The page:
The official poverty ratios in India are estimated using certain minimum level of private consumer expenditure on food and non-food items. For example, according to the Rangarajan Committee report on poverty, the monthly per capita consumption expenditure of Rs 972 in rural areas and Rs 1,407 in urban areas was treated as the poverty line at the all-India level in 2011-12. This level of private expenditure has to be seen in the context of public expenditure being incurred in areas like health, education, food security, sanitation and drinking water. In this article, we argue that the actual well-being of the household will be higher than what is indicated by the poverty line, if we take into account public expenditure along with private expenditure. This aspect is specifically dealt with by the Rangarajan Committee.
The issue of public expenditure on the social sector has been mentioned in earlier committees on poverty as well. For example, the 1962 expert group of the Perspective Planning Division of the Planning Commission recommended a national minimum of private consumption expenditure on food and non-food items for estimating poverty ratios. The committee report says that “this national minimum excludes expenditure on health and education, both of which are expected to be provided by the state according to the Constitution and in the light of its other commitments”.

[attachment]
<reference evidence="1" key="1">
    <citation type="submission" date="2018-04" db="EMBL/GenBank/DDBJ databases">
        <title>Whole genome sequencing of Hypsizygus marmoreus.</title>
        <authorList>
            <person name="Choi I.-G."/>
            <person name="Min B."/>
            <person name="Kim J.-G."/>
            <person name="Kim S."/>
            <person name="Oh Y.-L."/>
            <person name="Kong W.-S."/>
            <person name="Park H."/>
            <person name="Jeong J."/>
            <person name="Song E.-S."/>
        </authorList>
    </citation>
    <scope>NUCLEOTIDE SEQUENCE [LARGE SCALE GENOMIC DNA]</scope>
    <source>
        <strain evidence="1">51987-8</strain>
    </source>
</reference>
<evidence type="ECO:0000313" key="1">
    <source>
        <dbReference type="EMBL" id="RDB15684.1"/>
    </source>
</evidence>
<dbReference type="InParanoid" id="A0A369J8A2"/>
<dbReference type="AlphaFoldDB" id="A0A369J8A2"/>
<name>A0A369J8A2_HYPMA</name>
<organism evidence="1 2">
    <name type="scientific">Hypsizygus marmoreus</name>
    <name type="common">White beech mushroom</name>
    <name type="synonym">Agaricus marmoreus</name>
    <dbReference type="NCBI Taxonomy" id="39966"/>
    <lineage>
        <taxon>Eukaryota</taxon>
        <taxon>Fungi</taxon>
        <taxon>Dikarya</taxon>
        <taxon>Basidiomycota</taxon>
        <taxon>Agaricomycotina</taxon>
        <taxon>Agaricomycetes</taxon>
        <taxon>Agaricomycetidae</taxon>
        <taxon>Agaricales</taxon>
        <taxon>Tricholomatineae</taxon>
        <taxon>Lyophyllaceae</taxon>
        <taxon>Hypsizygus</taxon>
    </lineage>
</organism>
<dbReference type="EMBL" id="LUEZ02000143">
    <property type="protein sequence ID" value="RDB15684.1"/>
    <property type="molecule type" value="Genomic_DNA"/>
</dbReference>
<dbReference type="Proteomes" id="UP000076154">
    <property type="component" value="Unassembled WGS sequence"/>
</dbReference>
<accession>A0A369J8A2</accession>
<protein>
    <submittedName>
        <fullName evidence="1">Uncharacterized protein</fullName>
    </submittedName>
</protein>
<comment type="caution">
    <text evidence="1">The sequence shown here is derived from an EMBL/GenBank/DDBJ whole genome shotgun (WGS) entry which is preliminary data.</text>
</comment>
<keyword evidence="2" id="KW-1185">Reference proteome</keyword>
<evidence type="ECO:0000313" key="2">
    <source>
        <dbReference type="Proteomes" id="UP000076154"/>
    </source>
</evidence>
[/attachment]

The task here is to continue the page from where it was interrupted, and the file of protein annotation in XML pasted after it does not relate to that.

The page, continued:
Similarly, the Lakdawala Committee on Poverty (1993) says the “poverty line derived from personal consumption patterns and levels does not take into account items of social consumption such as basic education and health, drinking water supply, sanitation, environmental standards, etc in terms of normative requirements or effective access”. It also says “consumption of free goods and services provided by the state or charitable institutions is not recorded. Social consumption of these publicly provided services is in the nature of transfer from the government to the people. In other words, the real levels of living of the poor, inclusive of social consumption are expected to be higher than what is reflected through the estimates of private consumption expenditure reported in NSS data”.
Public expenditure, particularly in the areas of health, education, food, sanitation, etc, constitutes a significant proportion of the total consumer expenditure of these items. Their proportion is high particularly among the poor as these services are provided either free or at nominal cost to them. In the seven-year period 2004-05 to 2011-12, public expenditures on education and health per capita at constant 2004-05 prices have nearly doubled with an implied compound annual growth rate of close to 10 per cent per annum (Table 1).